• Pregnancy can also be detected by a trans vaginal scan 2 weeks after missing your period.
 

If you are pregnant what should you do?

You do not need to visit a doctor immediately unless you have any problems.

You should meet the mid wife of your area. Get registered at your village clinic.

Your midwife will give you a pregnancy clinic record card.

You need this to get yourself registered at a government hospital ante natal clinic (ANC).

Depending on the state of the pregnancy your doctor will decide on the subsequent visits.


Eat a balanced, nutritious diet full of vegetables, fruits, pulses, eggs, fish and meat.

Drink a lot of water (ten glasses a day) and fruit juices

You need to take folic acid during the First trimester (1st three months)

You need to start iron and calcium tablets with the folic acid from the fourth month onwards.

You will be given worm treatment during the second trimester.

You can take any of the good food supplementations available in the market.

Do not experiment with foods. Take only foods that you are used to and avoid any food that you are unfamiliar with.

You will see a steady weight gain during the nine months.

This will be monitored at the clinic. If there are any danger signs the health care provider will educate you on this.

Wear light clothes.

Avoid crowded places, as you may be easily exposed to infections.

  • A urine full report (UFR)
  • Haemoglobin level-to detect if you are anaemic (normal Haemoglobin is around 11g/dl, but during pregnancy this may reduce).
  • Blood sugar tests- to determine the sugar levels, generally a post prandial blood sugar test (a blood test done 2 hours following a meal). If there is any abnormality your doctor may suggest additional tests such as a 75g oral glucose tolerance test (OGTT)
  • Blood group
  • VDRL - to check for syphilis
  • Some times a routine ultrasound scan will be done to see how the baby is, to check the placement of the placenta and the fluid level (liquor).

The partner, family and others who associate with the pregnant lady , should make sure that she is stress free and relaxed. They should always help her in her routine house work, talk to her often, ask her about her worries and fears, ask about the pregnancy and about her needs.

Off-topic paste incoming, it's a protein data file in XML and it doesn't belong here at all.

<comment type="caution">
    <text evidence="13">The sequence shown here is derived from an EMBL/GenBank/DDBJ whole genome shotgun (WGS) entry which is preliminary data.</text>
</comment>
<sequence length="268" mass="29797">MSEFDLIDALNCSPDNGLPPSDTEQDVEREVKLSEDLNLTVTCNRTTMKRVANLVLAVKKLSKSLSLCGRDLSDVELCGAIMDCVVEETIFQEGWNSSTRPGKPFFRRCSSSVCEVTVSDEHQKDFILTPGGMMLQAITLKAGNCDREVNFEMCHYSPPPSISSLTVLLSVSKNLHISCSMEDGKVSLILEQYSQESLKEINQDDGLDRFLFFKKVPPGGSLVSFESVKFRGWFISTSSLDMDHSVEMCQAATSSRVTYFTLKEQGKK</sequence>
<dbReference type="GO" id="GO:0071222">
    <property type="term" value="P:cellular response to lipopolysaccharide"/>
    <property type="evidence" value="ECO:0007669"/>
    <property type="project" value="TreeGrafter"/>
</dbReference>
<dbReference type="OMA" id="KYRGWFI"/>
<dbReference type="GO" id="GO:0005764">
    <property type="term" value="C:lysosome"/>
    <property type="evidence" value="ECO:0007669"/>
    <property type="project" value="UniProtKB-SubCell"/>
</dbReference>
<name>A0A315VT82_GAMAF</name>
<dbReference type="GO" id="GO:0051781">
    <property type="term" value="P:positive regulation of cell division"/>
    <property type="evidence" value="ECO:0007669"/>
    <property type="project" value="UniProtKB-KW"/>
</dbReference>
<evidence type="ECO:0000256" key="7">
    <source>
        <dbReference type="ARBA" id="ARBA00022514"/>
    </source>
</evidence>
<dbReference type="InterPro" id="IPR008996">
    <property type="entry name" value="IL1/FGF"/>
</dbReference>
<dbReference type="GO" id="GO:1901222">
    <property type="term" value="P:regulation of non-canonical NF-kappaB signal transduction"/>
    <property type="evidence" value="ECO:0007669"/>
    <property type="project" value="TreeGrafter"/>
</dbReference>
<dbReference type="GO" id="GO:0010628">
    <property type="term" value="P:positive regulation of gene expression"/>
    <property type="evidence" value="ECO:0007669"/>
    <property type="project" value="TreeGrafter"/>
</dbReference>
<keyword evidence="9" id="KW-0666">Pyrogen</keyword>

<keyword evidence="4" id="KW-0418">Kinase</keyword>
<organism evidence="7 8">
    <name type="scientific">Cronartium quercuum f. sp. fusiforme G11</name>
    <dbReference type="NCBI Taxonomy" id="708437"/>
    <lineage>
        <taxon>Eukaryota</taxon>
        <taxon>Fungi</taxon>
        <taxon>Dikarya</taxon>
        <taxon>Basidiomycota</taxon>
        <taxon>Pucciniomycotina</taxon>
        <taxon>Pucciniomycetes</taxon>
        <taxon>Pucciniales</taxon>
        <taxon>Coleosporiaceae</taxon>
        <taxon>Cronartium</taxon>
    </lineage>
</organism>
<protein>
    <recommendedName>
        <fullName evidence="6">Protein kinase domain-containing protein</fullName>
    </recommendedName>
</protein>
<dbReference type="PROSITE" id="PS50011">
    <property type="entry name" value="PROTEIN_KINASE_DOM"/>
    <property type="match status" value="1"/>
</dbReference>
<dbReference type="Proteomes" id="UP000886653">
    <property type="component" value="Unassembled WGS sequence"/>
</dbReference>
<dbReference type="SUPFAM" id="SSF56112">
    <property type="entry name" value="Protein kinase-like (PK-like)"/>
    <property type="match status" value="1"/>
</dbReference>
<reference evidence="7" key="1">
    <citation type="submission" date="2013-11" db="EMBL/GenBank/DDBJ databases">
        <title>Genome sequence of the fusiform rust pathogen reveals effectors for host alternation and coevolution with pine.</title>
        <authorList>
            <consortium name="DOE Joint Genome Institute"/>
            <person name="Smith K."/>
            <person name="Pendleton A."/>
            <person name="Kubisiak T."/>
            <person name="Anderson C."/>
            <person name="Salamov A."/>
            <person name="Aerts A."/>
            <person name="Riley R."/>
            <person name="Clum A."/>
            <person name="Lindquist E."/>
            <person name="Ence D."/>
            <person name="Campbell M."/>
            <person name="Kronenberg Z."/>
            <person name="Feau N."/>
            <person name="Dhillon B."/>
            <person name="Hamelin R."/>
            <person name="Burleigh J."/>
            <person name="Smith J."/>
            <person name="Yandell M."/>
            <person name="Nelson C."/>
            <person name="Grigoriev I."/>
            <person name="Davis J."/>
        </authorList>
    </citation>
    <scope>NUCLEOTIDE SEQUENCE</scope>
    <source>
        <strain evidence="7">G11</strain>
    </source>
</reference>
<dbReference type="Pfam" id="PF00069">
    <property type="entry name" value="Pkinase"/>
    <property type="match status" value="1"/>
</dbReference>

Staying stress free helps prevent premature delivary, complications during pregnancy and for the development of a healthy baby. Keep yourself relaxed by visiting places of worship and listening to soft music often.

During the period of pregnancy some women may have increased sexual desire and pleasure, while for some there is no change in sexual feelings or some have a decline in the desire to have sexual intercourse.

You can have sexual intercourse during pregnancy but you may need a different position which is more comfortable for the pregnant woman. Otherwise you can use non coital sexual play as some couples may feel awkward about the protruding uterus and have concerns about the baby.

Some suggested specific positions for sex during pregnancy:

Side-Lying: Front to Back
For the side-lying front to back sex position, have your partner lie behind you and enter you from behind. It may be helpful for you to support your upper leg with a pillow.

Side-Lying: Front to Front
The side-lying front to front position won’t work as well later in pregnancy as your belly grows, but try it early on. The advantages to side-lying front to front include being able to see your partner and not having pressure on your belly. Again, it may help to support your upper leg with a pillow.

Partner on Top
As you progress through pregnancy, having your partner on top of you can become uncomfortable. A little modification to this position can be made is to have your partner on top, with his weight supported by his arms. This way, he is not pushing on your belly, yet you are still able to enjoy this position. Do not stay on your back for long periods of time while pregnant, though, as the extra weight of your baby can put added pressure on your abdomen and eventually your aorta, making you pass out.

Back Entry
For this sex position, you are on your hands and knees with your partner behind you. This position will work well, especially as your pregnancy progresses and your belly gets bigger. There is no extra weight on your belly, and your partner will have room to maneuver. This position can allow deeper penetration, so remind your partner not to thrust too deep.

Partner’s Lap
This sex position is pretty self-explanatory — sit in your partner’s lap. For a little variety, have your partner sit on a chair, and sit facing him.

Woman on Top